Jan 4, 2024 - Culture

8 things you need to know about Charlotte’s history

A band performs at the Excelsior Club in the late 1950s. Courtesy of the Robinson-Spangler Carolina Room at the Charlotte Mecklenburg Library

A band performs at the Excelsior Club in the late 1950s. Courtesy of the Robinson-Spangler Carolina Room at the Charlotte Mecklenburg Library

People here often say Charlotte has little history to speak of. But there’s plenty for those who look. 

Why it matters: Charlotte evolved over the years from a buzzy trading hub into a textile manufacturing destination. Now it’s a major bank town that’s home to a growing number of industries, from professional sports to technology.

The big picture: Change will continue to sweep across the city in the form of new towers, fresh faces filling newly constructed apartments, new restaurants and sports teams.

Here are eight things you should know about Charlotte’s history:

Brooklyn

Brooklyn was a thriving Black neighborhood in Uptown. It was razed in the name of urban renewal in the 1960s and ’70s, costing Black families millions in generational wealth. This helped set into motion hurdles Charlotteans still face today with economic mobility.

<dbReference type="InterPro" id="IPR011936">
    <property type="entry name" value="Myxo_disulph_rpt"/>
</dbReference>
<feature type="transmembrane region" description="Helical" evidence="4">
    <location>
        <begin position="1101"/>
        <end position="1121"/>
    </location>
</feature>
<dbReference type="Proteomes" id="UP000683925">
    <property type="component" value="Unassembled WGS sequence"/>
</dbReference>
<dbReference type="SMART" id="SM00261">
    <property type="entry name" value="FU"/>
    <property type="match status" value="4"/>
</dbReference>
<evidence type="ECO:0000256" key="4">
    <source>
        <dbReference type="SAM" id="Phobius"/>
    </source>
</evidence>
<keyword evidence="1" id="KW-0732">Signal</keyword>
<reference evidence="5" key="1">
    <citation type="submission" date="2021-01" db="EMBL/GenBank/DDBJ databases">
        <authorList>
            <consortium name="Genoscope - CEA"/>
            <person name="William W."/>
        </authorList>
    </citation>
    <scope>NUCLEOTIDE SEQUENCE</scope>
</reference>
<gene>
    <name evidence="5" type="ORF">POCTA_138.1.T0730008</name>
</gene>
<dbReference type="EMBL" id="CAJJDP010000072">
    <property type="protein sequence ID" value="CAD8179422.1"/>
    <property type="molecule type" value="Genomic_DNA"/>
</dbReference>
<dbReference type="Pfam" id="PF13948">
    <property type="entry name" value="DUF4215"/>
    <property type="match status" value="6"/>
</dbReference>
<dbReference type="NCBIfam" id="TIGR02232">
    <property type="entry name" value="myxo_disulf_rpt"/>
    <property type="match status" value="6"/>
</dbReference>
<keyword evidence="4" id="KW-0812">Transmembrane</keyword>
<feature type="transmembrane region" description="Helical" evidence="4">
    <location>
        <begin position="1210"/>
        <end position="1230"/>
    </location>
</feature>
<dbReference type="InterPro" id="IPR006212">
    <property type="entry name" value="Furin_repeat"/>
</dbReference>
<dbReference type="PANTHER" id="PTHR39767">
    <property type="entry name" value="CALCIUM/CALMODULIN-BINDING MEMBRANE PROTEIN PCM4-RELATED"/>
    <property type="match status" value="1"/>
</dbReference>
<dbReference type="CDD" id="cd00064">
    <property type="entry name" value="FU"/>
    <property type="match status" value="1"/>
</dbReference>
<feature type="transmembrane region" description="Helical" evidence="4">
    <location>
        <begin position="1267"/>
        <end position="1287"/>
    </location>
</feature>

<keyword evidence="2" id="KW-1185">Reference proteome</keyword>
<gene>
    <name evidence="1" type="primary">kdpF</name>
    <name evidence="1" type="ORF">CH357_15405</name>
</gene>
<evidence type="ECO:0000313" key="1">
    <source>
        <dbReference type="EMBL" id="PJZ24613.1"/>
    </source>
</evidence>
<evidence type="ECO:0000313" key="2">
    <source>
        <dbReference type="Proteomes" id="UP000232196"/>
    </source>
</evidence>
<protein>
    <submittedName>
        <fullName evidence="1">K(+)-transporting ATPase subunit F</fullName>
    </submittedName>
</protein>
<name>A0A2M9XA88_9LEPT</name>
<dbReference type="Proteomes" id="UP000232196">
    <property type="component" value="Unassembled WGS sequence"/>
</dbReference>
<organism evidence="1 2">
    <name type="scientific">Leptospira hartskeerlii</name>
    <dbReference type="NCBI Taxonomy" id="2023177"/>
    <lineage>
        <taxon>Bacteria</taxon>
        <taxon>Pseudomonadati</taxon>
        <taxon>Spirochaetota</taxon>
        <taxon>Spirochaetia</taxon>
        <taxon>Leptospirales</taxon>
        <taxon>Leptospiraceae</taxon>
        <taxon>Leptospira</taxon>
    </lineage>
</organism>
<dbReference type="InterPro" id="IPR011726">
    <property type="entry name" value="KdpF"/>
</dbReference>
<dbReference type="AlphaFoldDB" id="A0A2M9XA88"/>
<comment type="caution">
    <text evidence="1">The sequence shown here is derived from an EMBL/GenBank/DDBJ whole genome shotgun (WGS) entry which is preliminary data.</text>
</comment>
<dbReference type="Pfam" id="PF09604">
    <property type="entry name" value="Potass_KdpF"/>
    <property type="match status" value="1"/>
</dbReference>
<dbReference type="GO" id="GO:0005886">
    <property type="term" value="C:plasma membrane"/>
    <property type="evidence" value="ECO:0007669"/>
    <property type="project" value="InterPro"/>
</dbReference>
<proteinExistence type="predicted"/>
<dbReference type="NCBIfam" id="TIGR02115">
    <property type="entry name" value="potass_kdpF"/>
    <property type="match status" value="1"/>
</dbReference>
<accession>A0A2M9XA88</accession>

• Several businesses found in The Negro Motorist Green Book, a guide listing businesses that didn’t discriminate against Black travelers, were located in the Brooklyn.

What we’re watching: The Brooklyn Village redevelopment a long-awaited and long-debated project that’ll include multi-family housing, office and hotel space, retail and a park.

Abel Jackson’s “Historic Brooklyn” mural at 219 South Brevard St. Photo: Danielle Chemtob/Axios
Abel Jackson’s “Historic Brooklyn” mural at 219 South Brevard St. Photo: Danielle Chemtob/Axios

Charlotte’s ties to American independence

Mecklenburg Country reportedly declared independence from Britain more than a year before the Declaration of Independence was signed.

  • A group of people in Mecklenburg County signed the Mecklenburg Declaration of Independence on May 20, 1775.
  • Captain James Jack delivered the MeckDec to the country’s early leaders Philadelphia.

Of note: MeckDec day is celebrated annually in Charlotte. David Fleming, a local ESPN writer, wrote a book about the MeckDec called “Who’s Your Founding Father.”

Captain Jack statue along the Little Sugar Creek Greenway off of Kings Drive in Charlotte. Photo: Ashley Mahoney/Axios
Captain Jack statue along the Little Sugar Creek Greenway off of Kings Drive in Charlotte. Photo: Ashley Mahoney/Axios

Eastland